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Do Lots of Running!

Well in the last article we said quite a lot about total k's per week, and the other major determinent of your endurance capability is the length of your longest training run.

A simple rule of thumb is that your k's per week will be approximately 3 times the length of the longest run you should be able to complete readily. Applying this simple theory to your current situation, if you are running 60km/week or more, you should have been able to complete your half marathon run last month without too much trouble. It is the same simple logic which leads to the recommendation of 120km/week of training volume in the leadup to the marathon (=3x42.2).

A second consideration is that I do not believe that you should 'stack' your training week with long runs! What I mean by this is that you should mix up the distances you run. To complete 60km/week, it is not appropriate to do it by running 3x20km runs! I believe you should run one 20km run (1/3 of your weekly ks) maximum, then another run of 14-17km (2/3 of your longest run) to support it. Make up the rest of the week with shorter runs (10, 5km etc).

So now you see one way to build up a weekly schedule - the week with a 20km run in it described above would be a 'hard' training week; the following week change the 20 to only 15, and drop the total weekly k's. This gives an 'easy' week to recover. Following this simple principle, you should be able to build up a programme where your training volume is growing 10-15km/week each month, and your longest run (done every 2 weeks) is growing slowly, being about 1/3 of your total weekly k's.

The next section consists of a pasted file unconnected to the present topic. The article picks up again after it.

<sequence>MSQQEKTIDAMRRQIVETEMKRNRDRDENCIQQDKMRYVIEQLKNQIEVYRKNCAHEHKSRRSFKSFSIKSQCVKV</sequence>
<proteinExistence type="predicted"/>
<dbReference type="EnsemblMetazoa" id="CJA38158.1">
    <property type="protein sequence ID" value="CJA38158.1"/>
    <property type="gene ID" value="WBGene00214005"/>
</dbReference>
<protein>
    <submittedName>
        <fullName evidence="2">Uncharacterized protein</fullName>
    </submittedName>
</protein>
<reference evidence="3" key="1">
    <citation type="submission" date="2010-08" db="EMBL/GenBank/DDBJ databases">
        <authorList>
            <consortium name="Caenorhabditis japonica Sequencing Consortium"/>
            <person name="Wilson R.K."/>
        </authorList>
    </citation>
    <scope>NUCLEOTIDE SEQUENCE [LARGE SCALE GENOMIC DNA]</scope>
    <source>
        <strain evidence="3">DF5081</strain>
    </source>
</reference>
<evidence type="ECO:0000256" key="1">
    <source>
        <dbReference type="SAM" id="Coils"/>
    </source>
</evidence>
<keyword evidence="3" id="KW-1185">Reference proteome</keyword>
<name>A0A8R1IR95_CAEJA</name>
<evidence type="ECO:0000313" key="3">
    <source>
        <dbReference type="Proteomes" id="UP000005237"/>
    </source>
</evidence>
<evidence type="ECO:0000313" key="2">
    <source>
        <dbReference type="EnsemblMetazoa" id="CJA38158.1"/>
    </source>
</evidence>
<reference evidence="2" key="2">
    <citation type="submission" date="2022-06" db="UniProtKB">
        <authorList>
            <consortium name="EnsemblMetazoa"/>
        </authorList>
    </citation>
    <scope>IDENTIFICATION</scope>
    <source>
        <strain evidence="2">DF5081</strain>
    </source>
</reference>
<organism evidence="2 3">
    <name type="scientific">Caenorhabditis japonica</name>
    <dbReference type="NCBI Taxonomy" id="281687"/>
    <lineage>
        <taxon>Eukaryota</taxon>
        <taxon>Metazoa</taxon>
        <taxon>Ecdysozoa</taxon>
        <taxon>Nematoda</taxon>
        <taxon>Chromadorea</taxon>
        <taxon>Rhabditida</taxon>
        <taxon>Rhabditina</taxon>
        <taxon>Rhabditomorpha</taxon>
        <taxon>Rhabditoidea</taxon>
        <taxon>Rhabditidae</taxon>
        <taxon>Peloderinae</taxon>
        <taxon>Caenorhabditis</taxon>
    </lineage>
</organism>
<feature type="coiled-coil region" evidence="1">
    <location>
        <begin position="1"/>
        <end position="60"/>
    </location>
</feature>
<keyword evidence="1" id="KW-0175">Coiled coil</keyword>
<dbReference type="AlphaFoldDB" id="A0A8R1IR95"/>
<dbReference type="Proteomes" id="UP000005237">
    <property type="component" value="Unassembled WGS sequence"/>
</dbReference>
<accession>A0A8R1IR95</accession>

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Action Plan for This Month

The plan for this month is to continue to grow volume - aim to increase your k's per week by 10 or a maximum of 15 for the month. Also due in 2 weeks is your second 21.1km 'time trial'. The idea here is to run the same course as you did 2 weeks ago, and simply try to record a better time than you did last time. The actual time you do is not that important, but finishing quicker will show you that all this running is having some effect and that you are improving. Also, at all times be aware of the symptoms of overtraining, and look after yourself! See you in a month for 'Marathon minus Three'!

Ian Kemp, Cool Running Australia, 19.12.97


This page last updated: Saturday 20 March 2010